This year I completed two days of work experience for the NSW Office of Environment and Heritage (OEH). This experience taught me a lot about the broad responsibilities OEH has and the kinds of work OEH does in NSW. OEH is a state government office that falls under the NSW Department of Premier and Cabinet. OEH, as the name suggests, cares for and protects NSW’s natural environment and aboriginal, cultural and built heritage. As a result, OEH works closely with NSW National Parks and Wildlife service for many of their projects along with a host of government and non-government entities. This responsibility is state-wide and multifaceted, and as a result OEH projects are varied and often complex. Ranging from development proposals, biodiversity monitoring, heritage matters and indigenous affairs.
The two days work I completed each related to a different project. First, I accompanied Genevieve Wright into the snowy mountains to do an ecological impact assessment of a new bridge being built. On the second trip I accompanied Damon Oliver to the Murrumbateman region to take part in a long term Superb Parrot survey. The diversity of the project and stakeholders captures the varied nature of projects the staff of OEH work on.
The ecological impact assessment took place at the south eastern side of Tantangara Reservoir, where the upper reaches of the Murrumbidgee river exit the reservoir dam. The site had a wooden bridge that was due for replacement. Owing to the shape of the river, the proposed site of the bridge was moved 50m downstream to reduce the bridge span. This meant the new bridge was a single span bridge, beneficial to the site for two reasons. Firstly, the new bridge location allowed for a less steep, off camber and winding route past the river and adjacent hill. This was allowed easier access for horse riders with heavy floats (horse trailers) to access beyond this bridge. Secondly, the single span nature of the bridge meant there was no disturbance of the riverbed. This site was recognised as an important Macquarie perch (Macquaria australasica) habitat, an endangered fish that travels upstream to spawn.
Site of the proposed bridge project
Our task was to evaluate the impact of the proposed bridge and adjacent track and determine the ecological footprint. This particular site was a known as one of the few habitats for Raleigh sedge (Carex raleighii), a thin leaved, small, wiry plant. Little is known about Raleigh sedge other than its limited distribution.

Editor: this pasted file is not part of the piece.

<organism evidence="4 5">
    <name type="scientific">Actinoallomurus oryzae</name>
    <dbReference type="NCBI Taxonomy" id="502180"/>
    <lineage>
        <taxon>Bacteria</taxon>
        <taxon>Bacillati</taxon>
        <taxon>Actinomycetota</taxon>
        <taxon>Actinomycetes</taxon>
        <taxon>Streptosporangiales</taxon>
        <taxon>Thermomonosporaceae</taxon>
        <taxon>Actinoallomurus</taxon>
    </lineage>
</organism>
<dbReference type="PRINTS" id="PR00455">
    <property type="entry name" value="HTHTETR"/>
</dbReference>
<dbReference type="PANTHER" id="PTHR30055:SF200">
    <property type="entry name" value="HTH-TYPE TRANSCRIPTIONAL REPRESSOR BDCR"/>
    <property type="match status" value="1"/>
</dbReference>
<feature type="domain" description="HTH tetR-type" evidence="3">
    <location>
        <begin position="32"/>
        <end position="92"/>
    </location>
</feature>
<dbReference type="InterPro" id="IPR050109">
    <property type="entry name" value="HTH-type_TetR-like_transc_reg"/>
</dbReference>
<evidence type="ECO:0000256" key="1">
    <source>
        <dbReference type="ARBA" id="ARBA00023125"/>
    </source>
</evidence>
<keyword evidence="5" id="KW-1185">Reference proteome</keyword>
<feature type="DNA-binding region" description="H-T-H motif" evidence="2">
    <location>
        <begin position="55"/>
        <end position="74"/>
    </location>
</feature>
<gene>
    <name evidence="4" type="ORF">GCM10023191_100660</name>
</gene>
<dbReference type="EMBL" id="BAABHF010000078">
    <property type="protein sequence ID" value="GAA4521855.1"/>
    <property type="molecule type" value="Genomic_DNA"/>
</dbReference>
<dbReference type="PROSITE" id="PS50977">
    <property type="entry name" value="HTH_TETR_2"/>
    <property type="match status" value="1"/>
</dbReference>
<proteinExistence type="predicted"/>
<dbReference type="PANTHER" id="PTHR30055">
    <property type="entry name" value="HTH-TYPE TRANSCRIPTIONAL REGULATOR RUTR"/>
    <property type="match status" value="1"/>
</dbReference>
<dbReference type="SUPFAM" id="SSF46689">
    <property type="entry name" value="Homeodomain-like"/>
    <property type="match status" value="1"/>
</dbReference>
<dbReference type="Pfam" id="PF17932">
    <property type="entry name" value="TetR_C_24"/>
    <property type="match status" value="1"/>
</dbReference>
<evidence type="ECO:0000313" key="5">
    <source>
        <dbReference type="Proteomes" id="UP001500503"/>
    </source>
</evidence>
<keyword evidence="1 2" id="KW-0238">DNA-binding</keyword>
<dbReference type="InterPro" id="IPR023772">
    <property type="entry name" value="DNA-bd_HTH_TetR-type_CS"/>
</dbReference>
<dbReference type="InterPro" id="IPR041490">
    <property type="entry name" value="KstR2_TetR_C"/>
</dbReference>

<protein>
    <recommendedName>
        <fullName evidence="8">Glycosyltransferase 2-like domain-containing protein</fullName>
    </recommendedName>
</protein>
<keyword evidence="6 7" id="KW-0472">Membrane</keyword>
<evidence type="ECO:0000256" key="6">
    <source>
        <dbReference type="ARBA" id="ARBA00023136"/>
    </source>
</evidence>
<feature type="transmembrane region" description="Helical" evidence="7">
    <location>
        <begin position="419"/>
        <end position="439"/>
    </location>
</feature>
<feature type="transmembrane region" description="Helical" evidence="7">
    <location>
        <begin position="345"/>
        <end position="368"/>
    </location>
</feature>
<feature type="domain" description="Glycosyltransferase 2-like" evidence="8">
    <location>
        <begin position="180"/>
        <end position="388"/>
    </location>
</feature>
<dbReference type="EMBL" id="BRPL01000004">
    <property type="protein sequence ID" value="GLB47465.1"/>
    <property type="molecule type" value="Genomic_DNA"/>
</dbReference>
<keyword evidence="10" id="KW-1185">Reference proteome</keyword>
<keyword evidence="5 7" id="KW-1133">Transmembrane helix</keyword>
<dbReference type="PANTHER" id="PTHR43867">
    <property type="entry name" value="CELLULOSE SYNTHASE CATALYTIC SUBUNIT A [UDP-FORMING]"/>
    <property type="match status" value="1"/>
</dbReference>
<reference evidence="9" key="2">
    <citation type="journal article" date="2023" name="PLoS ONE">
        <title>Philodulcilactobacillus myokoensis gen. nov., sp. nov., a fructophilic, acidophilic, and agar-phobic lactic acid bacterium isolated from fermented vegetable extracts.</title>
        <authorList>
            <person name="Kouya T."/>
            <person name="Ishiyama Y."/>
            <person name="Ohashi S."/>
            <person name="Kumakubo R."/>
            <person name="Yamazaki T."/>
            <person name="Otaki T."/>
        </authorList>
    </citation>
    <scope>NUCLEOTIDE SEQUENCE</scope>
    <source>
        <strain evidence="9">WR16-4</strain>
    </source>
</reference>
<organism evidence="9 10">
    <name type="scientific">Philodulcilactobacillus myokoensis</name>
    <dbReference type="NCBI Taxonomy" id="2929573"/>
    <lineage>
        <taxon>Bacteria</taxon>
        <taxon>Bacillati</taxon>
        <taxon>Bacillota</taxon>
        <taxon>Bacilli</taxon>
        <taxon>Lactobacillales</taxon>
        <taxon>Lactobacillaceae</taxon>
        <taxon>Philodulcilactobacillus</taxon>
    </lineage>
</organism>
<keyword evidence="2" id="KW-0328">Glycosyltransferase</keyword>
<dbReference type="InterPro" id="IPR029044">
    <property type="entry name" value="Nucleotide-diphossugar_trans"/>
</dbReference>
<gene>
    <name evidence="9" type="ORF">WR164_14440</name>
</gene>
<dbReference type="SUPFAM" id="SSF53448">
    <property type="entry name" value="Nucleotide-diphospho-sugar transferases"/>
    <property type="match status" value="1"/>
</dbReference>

We identified three individuals on the southern bank that would be directly impacted by the current bridge proposal. Furthermore, a host of other species, including a number of mature trees, would have been impacted by the project.
Our role wasn’t to assess whether the bridge proposal should be built that day, however, it was very concerning that these plants would be impacted by the infrastructure project. Some would argue the loss of three endangered plants isn’t a problem in the context of the whole national park. However, as OEH is tasked with assisting the community to manage NSW natural and heritage assets, it is vitally important that these kinds of surveys are completed. In this way, when impacting processes are undertaken, the impacts are better understood. This allows impacts to be weighed up against the benefits of the project, providing an evidence base for management decisions.
This position is typical for many OEH projects. The office holds limited power to prevent environmental damage, but rather acts as an advisor to other agencies who in turn enforce various state and federal laws.
The second day of work experience involved superb parrot (Polytelis swainsonii) monitoring. The day was spent walking three 1km transects over the course of one hour each (to standardise the searching effort) and counting the number of superb parrots observed. The recent heavy rain made access to some of the sites a quite adventurous as bridges had been lost and the roads pretty rough for the Toyota Camry.
Through the course of the day we observed a number of superb parrots including a two potential breeding pairs – which was really exciting!
This monitoring was part of a long term study in NSW on superb parrots, which have come under threat due to loss of habitat due to agriculture. The program is directed by OEH, but many of the transects are conducted by members of the community as part of a citizen science project. This allows more data to be collected while getting the community involved in conservation in their area.
Superb parrots (image provided)
Superb parrot population health is a contentious issue. Currently, superb parrots are listed as a vulnerable species in NSW. However, there has been a push to have them delisted, which would afford less protection for this species. This monitoring program has collected data since the early 2000s across the Canberra region and therefore gives great insight to the population health of this species in this area. Monitoring programs such as this are of vital importance for policy makers to make informed management decisions.
The work experience I completed gave a further insight into the role OEH plays in managing biodiversity and other assets in NSW. It was great to learn more about the governance of these assets following on from the workshop in week 2 as part of the ENVS3039 course I am studying at ANU. This work underscored the importance for biodiversity conservation practitioners to be versatile!
Many thanks to Damon Oliver and Genevieve Wright for letting me tag along on these field trips.